Explainer – What is “passporting” and what do I need to know about it?


Where there is a legal requirement, firms must have the proper authorisation to provide financial services in Ireland.

They can get this authorisation from:

  • Central Bank of Ireland
  • A regulatory authority in another country in the European Economic Area (EEA). The EEA is a free trade zone including members of the European Union as well as Iceland, Liechtenstein and Norway.
  • In some cases, a regulatory authority in a “third country” i.e. a non-EEA country.

As a member of the EEA, Ireland is part of a single market. This means that products and services can be traded, without barriers, from one country to another.

The free movement of financial products and services in this way takes place under a system known as “passporting”.

Passporting in/out

There are two forms of passporting – “passporting in” and “passporting out”.

“Passporting in” is where a financial firm uses an authorisation obtained in another EEA Member State (or, in some cases, from a country that is outside the EEA) to sell its products or services to consumers in Ireland

This is effectively importing financial products and services into Ireland.

“Passporting out” is where a financial firm, authorised by the Central Bank of Ireland, sells its products or services to consumers in another EEA country.

This is effectively exporting financial products and services out of Ireland.

How is passporting possible?

Passporting is possible because all firms operating within the EEA must comply with the same rules and regulations when providing financial products and services.

All financial regulators and supervisors are also required to apply the same high standards.

This means that the standard of regulation and supervision of passporting firms is effectively the same across all EEA Member States.

Who supervises firms that are passporting into Ireland?

A firm that passports its services into Ireland is “prudentially regulated” by the regulator or supervisor in its home country. 

Prudential regulation is a type of regulation that obliges firms to manage risk and hold sufficient capital – or cash reserves – for its business needs.

In addition to this regulation, most firms passporting services into Ireland are also regulated by the Central Bank of Ireland for “conduct of business rules”.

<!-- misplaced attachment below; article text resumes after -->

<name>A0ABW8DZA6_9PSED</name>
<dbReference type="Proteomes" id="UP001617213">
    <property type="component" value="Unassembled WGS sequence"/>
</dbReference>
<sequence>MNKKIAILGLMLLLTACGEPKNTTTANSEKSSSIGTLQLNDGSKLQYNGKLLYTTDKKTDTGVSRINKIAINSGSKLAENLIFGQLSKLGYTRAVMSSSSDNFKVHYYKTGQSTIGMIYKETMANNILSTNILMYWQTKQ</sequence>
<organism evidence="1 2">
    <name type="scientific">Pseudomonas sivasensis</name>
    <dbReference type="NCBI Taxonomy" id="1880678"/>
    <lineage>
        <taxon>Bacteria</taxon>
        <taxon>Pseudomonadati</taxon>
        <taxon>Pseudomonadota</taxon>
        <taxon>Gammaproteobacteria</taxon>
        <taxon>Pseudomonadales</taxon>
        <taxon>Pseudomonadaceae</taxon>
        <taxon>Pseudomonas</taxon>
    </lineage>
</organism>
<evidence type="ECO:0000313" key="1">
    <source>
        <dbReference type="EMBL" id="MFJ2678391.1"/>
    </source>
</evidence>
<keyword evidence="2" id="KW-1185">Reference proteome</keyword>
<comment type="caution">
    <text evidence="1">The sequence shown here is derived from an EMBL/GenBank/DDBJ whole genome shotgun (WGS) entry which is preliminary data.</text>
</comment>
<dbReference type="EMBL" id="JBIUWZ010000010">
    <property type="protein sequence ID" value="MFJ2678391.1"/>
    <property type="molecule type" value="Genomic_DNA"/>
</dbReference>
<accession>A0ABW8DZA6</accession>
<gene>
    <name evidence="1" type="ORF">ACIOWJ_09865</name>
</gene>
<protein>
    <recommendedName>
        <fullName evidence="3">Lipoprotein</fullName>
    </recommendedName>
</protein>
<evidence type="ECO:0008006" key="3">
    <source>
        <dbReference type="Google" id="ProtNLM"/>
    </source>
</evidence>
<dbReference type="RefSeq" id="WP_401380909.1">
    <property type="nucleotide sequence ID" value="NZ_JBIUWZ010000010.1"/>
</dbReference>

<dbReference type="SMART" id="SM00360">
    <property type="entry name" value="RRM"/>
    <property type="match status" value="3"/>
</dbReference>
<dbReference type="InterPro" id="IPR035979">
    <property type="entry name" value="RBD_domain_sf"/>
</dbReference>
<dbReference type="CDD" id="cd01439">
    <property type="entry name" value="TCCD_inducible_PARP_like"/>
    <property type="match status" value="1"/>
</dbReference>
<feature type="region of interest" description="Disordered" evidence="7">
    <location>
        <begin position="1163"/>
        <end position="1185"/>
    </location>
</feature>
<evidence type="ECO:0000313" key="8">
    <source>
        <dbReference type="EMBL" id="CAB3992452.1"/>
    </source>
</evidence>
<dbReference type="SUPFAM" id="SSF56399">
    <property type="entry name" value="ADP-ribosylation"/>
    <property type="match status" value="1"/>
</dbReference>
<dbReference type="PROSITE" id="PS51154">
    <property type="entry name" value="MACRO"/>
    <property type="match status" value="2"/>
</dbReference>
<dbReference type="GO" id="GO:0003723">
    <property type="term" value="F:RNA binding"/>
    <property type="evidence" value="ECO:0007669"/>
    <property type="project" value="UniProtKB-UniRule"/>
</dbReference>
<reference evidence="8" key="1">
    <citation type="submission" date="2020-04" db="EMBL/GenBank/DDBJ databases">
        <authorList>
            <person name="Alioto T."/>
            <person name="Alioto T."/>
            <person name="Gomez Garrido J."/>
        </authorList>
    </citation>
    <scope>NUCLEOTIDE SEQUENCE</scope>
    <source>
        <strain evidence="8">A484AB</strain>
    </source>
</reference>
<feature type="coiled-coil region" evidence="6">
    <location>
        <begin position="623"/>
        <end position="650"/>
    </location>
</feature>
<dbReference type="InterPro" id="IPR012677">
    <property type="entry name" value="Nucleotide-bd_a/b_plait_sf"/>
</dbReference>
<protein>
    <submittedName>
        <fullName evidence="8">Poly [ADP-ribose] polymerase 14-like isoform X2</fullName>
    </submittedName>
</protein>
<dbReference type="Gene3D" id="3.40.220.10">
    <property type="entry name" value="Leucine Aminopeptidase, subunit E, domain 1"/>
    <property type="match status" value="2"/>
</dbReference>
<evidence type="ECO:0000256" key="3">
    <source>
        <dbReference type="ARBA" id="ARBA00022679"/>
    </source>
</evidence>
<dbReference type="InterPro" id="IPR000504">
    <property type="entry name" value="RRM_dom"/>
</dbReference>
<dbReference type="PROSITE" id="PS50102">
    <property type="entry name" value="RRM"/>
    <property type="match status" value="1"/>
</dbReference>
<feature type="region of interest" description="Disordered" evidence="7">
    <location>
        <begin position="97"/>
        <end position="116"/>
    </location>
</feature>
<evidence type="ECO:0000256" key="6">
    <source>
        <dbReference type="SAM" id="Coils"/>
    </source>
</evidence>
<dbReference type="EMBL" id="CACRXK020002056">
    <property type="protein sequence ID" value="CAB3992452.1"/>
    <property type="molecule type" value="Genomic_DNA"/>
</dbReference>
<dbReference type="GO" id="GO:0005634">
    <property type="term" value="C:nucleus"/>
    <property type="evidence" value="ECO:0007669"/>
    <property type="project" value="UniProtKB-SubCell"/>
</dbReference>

However there are exceptions to this and you should contact the firm if you have queries regarding its authorisation and regulatory status.

Where the Central Bank of Ireland regulates firms for conduct of business rules, it is responsible for overseeing how these firms treat customers when providing financial products or services in Ireland.

In summary, all firms must act honestly, fairly and professionally, and in the best interests of their customers. 

Why should I care about passporting?

Although there should be no difference in how firms passporting into Ireland are supervised and regulated, there can be some differences in how these firms operate.

For example, the complaints and compensation process of a firm passporting into Ireland may differ from an Irish-authorised firm.

Always check a firm’s complaints and compensation processes before you buy any financial product or service.  If you are not satisfied with the arrangements, look at alternatives.

How can I check if a firm is passporting into Ireland?

There are two main ways to check if a firm is authorised by the Central Bank or is passporting it services into Ireland.

  • Check the firm’s regulatory disclosure
    All firms must display what’s known as a “regulatory disclosure” on their website, letters, emails, advertisements etc.

If a firm is authorised by the Central Bank it will state:
“[Company name] is regulated by the Central Bank of Ireland”

If a firm is passporting into Ireland, it will state:
“[Company name] is authorised by [name and country of regulator] and is regulated by the Central Bank of Ireland for conduct of business rules.”

What else do I need to know?

If you buy financial products or services from an intermediary (i.e. a broker), for example, motor or home insurance or a mortgage loan, you should check the regulated status of the firm you are buying the product from (i.e. your broker) and also that of the firm that is actually providing the product.

You can do this by checking the name of the insurance company or bank listed on your product documents.

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